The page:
When the action of a cause A is liable to be interfered with, not steadily by the same cause or causes, but by different causes at different times, and when these are so frequent, or so indeterminate, that we can not possibly exclude all of them from any experiment, though we may vary them; our resource is, to endeavor to ascertain what is the effect of all the variable causes taken together. In order to do this, we make as many trials as possible, preserving A invariable. The results of these different trials will naturally be different, since the indeterminate modifying causes are different in each; if, then, we do not find these results to be progressive, but, on the contrary, to oscillate about a certain point, one experiment giving a result a little greater, another a little less, one a result tending a little more in one direction, another a little more in the contrary direction; while the average or middle point does not vary, but different sets of experiments (taken in as great a variety of circumstances as possible) yield the same mean, provided only they be sufficiently numerous; then that mean, or average result, is the part, in each experiment, which is due to the cause A, and is the effect which would have been obtained if A could have acted alone; the variable remainder is the effect of chance, that is, of causes the co-existence of which with the cause A was merely casual. The test of the sufficiency of the induction in this case is, when any increase of the number of trials from which the average is struck does not materially alter the average.
This kind of elimination, in which we do not eliminate any one assignable cause, but the multitude of floating unassignable ones, may be termed the Elimination of Chance. We afford an example of it when we repeat an experiment, in order, by taking the mean of different results, to get rid of the effects of the unavoidable errors of each individual experiment. When there is no permanent cause, such as would produce a tendency to error peculiarly in one direction, we are warranted by experience in assuming that the errors on one side will, in a certain number of experiments, about balance the errors on the contrary side. We therefore repeat the experiment, until any change which is produced in the average of the whole by further repetition, falls within limits of error consistent with the degree of accuracy required by the purpose we have in view.175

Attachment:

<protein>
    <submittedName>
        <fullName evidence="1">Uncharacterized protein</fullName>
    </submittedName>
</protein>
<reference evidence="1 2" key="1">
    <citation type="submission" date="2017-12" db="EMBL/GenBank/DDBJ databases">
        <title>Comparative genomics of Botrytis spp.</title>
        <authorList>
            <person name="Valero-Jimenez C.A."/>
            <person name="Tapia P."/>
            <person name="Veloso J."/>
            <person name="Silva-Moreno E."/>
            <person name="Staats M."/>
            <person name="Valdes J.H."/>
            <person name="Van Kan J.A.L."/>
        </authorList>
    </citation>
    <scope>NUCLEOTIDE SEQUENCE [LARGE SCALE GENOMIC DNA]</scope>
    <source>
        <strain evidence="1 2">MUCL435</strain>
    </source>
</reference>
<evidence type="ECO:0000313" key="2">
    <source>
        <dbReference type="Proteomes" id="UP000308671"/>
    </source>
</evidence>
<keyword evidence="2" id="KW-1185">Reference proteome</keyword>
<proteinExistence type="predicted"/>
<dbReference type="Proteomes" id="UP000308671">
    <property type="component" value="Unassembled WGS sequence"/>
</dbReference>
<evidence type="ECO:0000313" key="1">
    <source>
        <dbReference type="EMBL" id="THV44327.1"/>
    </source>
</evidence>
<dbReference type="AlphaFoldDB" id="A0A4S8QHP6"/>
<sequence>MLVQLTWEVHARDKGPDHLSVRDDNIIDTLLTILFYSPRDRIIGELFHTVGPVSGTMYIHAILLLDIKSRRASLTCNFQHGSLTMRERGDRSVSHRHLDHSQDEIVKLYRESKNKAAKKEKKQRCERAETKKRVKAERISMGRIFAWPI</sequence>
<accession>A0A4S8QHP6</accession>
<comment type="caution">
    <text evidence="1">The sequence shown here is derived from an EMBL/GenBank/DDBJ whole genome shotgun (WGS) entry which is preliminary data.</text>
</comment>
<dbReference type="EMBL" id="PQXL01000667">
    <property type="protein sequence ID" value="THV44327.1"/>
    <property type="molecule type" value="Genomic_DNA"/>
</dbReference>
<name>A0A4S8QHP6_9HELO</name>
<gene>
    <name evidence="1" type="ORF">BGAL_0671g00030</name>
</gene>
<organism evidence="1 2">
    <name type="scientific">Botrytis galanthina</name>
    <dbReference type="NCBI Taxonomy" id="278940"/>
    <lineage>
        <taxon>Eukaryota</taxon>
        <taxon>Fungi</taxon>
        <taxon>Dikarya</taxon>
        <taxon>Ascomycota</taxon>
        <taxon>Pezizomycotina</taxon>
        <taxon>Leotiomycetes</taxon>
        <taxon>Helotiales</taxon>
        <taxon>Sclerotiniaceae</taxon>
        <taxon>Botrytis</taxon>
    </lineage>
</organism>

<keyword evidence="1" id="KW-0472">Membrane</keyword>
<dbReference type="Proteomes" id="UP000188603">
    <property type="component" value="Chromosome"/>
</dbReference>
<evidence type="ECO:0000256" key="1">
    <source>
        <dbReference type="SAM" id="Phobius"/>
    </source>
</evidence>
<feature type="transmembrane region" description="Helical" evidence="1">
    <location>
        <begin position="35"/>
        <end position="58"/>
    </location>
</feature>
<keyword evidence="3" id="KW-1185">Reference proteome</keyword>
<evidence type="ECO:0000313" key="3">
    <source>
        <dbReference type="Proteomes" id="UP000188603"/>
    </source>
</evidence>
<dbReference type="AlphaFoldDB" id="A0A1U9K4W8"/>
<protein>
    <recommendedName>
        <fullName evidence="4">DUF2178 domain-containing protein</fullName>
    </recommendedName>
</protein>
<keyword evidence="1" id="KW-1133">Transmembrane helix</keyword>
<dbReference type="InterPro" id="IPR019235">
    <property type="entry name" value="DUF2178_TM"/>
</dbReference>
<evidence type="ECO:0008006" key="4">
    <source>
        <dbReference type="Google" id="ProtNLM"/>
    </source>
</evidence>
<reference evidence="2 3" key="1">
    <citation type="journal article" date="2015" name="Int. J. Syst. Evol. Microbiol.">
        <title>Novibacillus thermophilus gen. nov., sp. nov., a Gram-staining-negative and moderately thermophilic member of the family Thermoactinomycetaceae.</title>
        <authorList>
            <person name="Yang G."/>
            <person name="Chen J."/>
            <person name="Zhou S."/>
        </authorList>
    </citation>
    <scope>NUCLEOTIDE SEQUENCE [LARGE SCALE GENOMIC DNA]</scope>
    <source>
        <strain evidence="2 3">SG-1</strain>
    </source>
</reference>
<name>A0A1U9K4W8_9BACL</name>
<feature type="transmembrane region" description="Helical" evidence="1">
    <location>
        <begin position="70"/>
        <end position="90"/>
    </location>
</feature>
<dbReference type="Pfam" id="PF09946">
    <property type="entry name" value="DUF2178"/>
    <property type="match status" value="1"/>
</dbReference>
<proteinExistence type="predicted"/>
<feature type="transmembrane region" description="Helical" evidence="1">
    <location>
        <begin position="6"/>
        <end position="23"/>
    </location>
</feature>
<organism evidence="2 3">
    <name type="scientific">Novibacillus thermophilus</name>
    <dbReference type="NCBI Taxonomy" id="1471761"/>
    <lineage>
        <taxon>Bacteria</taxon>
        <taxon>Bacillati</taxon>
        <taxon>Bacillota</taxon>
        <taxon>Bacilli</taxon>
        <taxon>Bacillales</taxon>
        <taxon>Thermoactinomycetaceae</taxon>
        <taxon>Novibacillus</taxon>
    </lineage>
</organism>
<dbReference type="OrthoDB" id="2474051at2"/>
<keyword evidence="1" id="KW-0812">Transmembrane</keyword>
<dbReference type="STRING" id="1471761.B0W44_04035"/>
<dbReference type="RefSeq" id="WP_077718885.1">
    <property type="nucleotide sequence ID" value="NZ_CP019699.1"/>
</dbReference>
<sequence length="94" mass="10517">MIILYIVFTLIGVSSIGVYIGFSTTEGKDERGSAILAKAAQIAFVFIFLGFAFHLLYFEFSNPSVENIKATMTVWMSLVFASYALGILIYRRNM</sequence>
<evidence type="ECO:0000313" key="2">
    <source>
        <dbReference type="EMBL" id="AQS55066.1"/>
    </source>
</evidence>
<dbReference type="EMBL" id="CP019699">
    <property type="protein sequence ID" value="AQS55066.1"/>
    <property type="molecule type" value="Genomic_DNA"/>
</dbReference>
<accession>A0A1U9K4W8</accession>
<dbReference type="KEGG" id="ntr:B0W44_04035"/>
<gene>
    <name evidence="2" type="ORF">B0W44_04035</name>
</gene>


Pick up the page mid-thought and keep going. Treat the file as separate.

§ 4. In the supposition hitherto made, the effect of the constant cause A has been assumed to form so great and conspicuous a part of the general result, that its existence never could be a matter of uncertainty, and the object of the eliminating process was only to ascertain how much is attributable to that cause; what is its exact law. Cases, however, occur in which the effect of a constant cause is so small, compared with that of some of the changeable causes with which it is liable to be casually conjoined, that of itself it escapes notice, and the very existence of any effect arising from a constant cause is first learned by the process which in general serves only for ascertaining the quantity of that effect. This case of induction may be characterized as follows: A given effect is known to be chiefly, and not known not to be wholly, determined by changeable causes. If it be wholly so produced, then if the aggregate be taken of a sufficient number of instances, the effects of these different causes will cancel one another. If, therefore, we do not find this to be the case, but, on the contrary, after such a number of trials has been made that no further increase alters the average result, we find that average to be, not zero, but some other quantity, about which, though small in comparison with the total effect, the effect nevertheless oscillates, and which is the middle point in its oscillation; we may conclude this to be the effect of some constant cause; which cause, by some of the methods already treated of, we may hope to detect. This may be called the discovery of a residual phenomenon by eliminating the effects of chance.